After record goods and services tax (GST) collection, the Central Board of Indirect Taxes and Customs (CBIC) is preparing a roadmap to widen the tax base with stricter audits and scrutiny.
There is much scope to widen the tax base and check tax evasion with active use of digital forensic tools and use of data integration and artificial intelligence, CBIC chairman Vivek Johri said in a post-budget interaction.
So far, the board has detected a revenue shortfall of ₹22,000 crore from the tax audits of 51,000 GST return filings and ₹2,200 crore from tax scrutiny of 31,000 GST returns. “We are looking at actively using audits and scrutiny for improving compliances. We have been able to achieve a big breakthrough in return filing percentage but it is not enough,” Johri said. “We also need to look at the quality of data that the values taxpayers are putting in the return.”
With these measures, Johri said, it will be possible to achieve average monthly GST collections of more than ₹1.50 lakh crore, up from the current average monthly GST collection of ₹1.45 lakh crore. The government has pegged GST revenue at ₹9.56 lakh crore for the next fiscal year, higher than the revised estimate for the current fiscal at ₹8.54 lakh crore.
The Board will be setting up five forensic digital labs in the coming fiscal year to use technology in a “more potent way” to detect tax evasion by using online data.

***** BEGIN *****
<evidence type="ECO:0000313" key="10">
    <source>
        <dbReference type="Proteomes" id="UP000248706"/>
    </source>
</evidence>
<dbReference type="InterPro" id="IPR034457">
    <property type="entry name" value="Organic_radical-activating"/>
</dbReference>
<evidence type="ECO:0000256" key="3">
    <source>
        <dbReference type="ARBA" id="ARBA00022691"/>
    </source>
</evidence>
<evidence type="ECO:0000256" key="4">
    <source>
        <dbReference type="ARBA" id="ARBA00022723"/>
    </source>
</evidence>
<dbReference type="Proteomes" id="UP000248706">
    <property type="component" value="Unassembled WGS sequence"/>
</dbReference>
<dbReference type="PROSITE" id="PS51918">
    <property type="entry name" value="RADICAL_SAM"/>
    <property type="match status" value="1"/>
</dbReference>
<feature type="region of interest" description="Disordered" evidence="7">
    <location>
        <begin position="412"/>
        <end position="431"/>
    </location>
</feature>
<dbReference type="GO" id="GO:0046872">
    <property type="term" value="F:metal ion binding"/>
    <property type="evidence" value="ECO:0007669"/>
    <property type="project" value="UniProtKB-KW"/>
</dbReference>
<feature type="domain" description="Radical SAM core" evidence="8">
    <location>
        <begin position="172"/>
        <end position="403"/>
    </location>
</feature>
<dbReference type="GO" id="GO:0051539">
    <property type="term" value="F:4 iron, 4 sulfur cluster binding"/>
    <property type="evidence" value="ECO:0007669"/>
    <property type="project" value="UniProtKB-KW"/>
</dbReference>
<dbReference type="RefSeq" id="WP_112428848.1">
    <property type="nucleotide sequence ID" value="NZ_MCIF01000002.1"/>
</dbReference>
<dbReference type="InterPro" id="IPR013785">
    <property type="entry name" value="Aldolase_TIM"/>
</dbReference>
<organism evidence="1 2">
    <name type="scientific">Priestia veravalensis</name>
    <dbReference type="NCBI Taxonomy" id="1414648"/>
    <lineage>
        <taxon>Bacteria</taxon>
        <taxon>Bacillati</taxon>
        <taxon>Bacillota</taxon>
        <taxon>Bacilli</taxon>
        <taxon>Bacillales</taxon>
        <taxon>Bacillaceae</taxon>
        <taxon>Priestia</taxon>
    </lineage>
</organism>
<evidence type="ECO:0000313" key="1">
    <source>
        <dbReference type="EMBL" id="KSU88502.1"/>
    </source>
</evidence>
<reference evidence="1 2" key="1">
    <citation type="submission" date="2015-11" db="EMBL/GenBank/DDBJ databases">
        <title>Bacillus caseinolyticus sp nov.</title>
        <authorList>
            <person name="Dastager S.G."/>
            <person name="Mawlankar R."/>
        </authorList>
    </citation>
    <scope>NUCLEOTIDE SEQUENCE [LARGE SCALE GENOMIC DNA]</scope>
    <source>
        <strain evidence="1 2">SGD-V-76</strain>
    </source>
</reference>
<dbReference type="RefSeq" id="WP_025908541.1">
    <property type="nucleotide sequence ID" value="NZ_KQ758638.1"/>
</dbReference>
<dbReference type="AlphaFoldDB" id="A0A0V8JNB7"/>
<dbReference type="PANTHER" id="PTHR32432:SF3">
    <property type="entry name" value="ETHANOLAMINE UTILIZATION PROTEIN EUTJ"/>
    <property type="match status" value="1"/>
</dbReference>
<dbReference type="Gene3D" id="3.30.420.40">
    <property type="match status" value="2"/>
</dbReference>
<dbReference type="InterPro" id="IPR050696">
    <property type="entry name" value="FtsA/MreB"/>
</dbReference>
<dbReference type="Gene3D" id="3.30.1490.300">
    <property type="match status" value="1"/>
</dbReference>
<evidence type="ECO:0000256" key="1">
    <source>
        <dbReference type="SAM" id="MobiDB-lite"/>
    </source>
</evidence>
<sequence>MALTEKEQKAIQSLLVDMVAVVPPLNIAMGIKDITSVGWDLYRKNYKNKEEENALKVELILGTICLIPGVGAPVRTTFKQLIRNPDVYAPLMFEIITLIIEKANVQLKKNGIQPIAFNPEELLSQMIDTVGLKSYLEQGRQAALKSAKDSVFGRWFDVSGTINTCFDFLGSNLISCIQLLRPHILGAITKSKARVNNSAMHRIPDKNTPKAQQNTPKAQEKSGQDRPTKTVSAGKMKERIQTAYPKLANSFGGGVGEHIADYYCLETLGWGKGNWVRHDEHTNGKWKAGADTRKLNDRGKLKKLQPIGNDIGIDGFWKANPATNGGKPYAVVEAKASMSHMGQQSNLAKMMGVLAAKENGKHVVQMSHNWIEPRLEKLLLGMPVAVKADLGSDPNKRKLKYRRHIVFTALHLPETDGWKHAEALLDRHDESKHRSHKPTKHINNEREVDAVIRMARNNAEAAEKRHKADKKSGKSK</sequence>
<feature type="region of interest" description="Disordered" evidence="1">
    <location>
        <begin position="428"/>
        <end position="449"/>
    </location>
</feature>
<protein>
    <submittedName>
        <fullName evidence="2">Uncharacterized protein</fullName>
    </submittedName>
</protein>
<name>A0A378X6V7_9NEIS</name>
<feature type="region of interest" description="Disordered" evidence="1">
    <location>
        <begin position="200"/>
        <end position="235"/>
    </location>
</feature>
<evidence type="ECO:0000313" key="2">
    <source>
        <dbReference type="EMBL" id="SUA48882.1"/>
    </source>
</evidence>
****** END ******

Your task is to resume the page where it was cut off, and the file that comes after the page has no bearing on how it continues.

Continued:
Johri said the focus of the budget is on simplification on the customs side.He said that while last year the board had done away with many exemptions, this year it has continued with some exemptions where there was either “strong recommendation” from the ministries in alignment with ‘Make in India’, or in those cases where they did not receive “timely inputs” from the industry or stakeholders.
The budget has also amended GST laws to decriminalise certain offences under the indirect tax law and double the threshold for launching prosecution under the tax law to Rs 2 crore, while retaining the limit at Rs 1 crore for fake invoicing cases.
“While many measures are being taken, we will continue to further decriminalise the law, as and when required,” Johri said.
He said that another measure which will reduce litigation and improve compliance is restricting GSTR 1, GSTR 3B and GSTR 9/9C. One can now file them post expiry of three years’ time period from the due date of filing of the relevant return.
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